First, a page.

In summary, languages function as an autonomous system of classification and, therefore, of knowledge, as they encode the different ways, in different times and places, in which speakers represent, interpret, and categorize the world. The language of words is the most typical product of the human brain, "a true miracle, a revolutionary epiphany that characterizes human brain function compared to that of other animals" (Maffei 2018: 71), but it is also an arbitrary language, as it is sociostorically determined: "man, his uniqueness, and his civilization are expressed by a string of words that reason threads into the necklace of history" (Maffei 2018: 18).

As seen above, colors form a continuum, which each language arbitrarily divides, classifying under the same linguistic label a series of nuances that could also be classified differently, and in other languages they are. The chromatic gradations perceivable by the human eye exceed – it is estimated – eight million; nothing would prevent each one from having a basic name, but a lifetime would not suffice to learn them all. What applies to color names applies to every other linguistic sign (Rosch 1978): each meaningful unit classifies a category of notions ordered according to their resemblance to a notion assumed as prototypical. Evidently, this is based on a principle of economy of memory mechanisms.

The boundaries of categories are blurred: this is referred to by cognitive scientists when they talk about fuzzy categories. The more peripheral notions – those with fewer features in common with the prototype – may also be classified within contiguous categories. Commonly, we define a bird as a seagull, which flies, has feathers, and is oviparous, but also the bat, which does not have feathers and is not oviparous, but flies, and the ostrich, which has feathers and is oviparous, but does not fly. If the seagull, like the eagle or sparrow, represents the prototype of the category, the ostrich and the bat are placed on the periphery, in the blurred margin of the category, and could also belong to another category if other resemblances were assumed as pertinent: for example, in German, the bat Fledermaus is classified among mice (the "flying mouse").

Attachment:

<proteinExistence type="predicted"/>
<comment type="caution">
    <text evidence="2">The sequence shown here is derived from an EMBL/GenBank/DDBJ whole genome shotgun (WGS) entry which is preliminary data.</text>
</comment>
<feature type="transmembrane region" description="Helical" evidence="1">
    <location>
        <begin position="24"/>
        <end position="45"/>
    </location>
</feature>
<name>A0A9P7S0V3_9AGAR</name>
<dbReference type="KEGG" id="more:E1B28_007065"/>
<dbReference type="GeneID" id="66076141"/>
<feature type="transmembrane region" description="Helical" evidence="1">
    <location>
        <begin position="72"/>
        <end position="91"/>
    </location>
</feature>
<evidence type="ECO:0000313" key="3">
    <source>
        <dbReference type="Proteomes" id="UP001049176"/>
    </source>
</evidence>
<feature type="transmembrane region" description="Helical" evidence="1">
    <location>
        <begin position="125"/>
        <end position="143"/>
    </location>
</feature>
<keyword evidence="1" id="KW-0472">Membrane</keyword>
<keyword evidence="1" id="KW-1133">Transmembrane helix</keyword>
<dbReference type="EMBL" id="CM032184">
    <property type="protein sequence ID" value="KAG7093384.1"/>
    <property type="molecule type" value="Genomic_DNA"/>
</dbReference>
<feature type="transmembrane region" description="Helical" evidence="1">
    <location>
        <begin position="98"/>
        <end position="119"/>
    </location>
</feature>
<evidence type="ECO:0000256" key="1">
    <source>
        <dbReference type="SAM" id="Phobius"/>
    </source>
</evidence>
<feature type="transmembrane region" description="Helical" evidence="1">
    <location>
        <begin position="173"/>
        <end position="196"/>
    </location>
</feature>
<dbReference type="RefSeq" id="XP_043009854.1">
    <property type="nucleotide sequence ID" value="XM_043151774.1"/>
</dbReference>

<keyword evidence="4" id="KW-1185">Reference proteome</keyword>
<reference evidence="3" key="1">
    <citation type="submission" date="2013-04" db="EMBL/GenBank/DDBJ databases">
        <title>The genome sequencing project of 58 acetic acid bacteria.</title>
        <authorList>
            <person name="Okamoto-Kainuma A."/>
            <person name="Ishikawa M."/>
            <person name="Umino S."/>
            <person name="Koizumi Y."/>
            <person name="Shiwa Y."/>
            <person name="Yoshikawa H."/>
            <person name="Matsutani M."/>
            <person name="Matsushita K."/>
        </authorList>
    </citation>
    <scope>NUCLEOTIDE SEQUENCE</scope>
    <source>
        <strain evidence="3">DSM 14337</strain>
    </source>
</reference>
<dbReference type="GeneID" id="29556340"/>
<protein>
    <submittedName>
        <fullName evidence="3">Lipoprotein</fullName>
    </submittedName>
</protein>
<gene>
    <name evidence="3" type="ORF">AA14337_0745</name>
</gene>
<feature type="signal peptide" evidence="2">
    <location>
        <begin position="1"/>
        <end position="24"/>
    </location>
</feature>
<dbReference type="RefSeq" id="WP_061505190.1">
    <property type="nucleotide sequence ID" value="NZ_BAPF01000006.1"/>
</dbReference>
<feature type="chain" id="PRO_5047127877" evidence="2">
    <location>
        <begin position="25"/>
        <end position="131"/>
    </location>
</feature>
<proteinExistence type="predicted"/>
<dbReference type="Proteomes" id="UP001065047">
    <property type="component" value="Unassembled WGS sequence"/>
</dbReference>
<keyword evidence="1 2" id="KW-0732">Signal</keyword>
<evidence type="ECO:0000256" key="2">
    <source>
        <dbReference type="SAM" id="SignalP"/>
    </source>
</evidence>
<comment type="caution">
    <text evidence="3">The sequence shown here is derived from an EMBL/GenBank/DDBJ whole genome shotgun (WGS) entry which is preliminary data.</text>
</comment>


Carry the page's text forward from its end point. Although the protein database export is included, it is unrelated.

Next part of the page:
In synchrony, language is a system of discrete signs on the level of form (red has more common features with orange than with green, but nothing associates the name 'red' more with the name 'orange' than with the name 'green'), but scalar on the level of content: scalar – and therefore "fuzzy" – in the sense that each sign is the symbol of a noetic category of constituents classified not based on necessary and sufficient features shared by all, to the same extent, but on features – not the same for everyone – that each constituent shares with a prototype. This principle also operates diachronically: many linguistic changes originate from the tension between discrete forms and scalar contents.

Consider, for example, the Italian imperfect indicative. Let's assume its prototypical function is to signify imperfective past (in which a viewpoint internal to the event is assumed): 'yesterday I was at the beach when I met you.' The past doesn’t belong to the hic et nunc, it's non-actual. But also what is imagined or unreal is non-actual; hence, the imperfect, in its so-called "playful" use, can signify the unreal (or the imagined): 'let's pretend you were the queen.' The trait of temporality, [+ past], is not pertinent here: the part of the queen is played, even, at a moment subsequent to the utterance. The pertinent trait, however, is that of non-actuality: "let's agree you play the part of the queen (but you are not)." The progressive substitution of the imperfect indicative for the subjunctive and conditional, observed in contemporary Italian, follows the same principle: 'se eri ammalato, non uscivi di casa' (="if you were sick, you wouldn’t leave the house"), 'se studiavi, eri promosso' (="if you studied, you were promoted"), 'volevo dell’acqua, per favore' (="I wanted some water, please"), 'non so se volevi aggiungere qualcosa' (="I don’t know if you wanted to add something"). In these cases too, temporality is not pertinent; possibility and unreality are. In Italian imperfect, therefore, the category of the indicative, whose prototypical function is the encoding of factuality, touches and overlaps with modal categories that encode non-factuality or counterfactuality.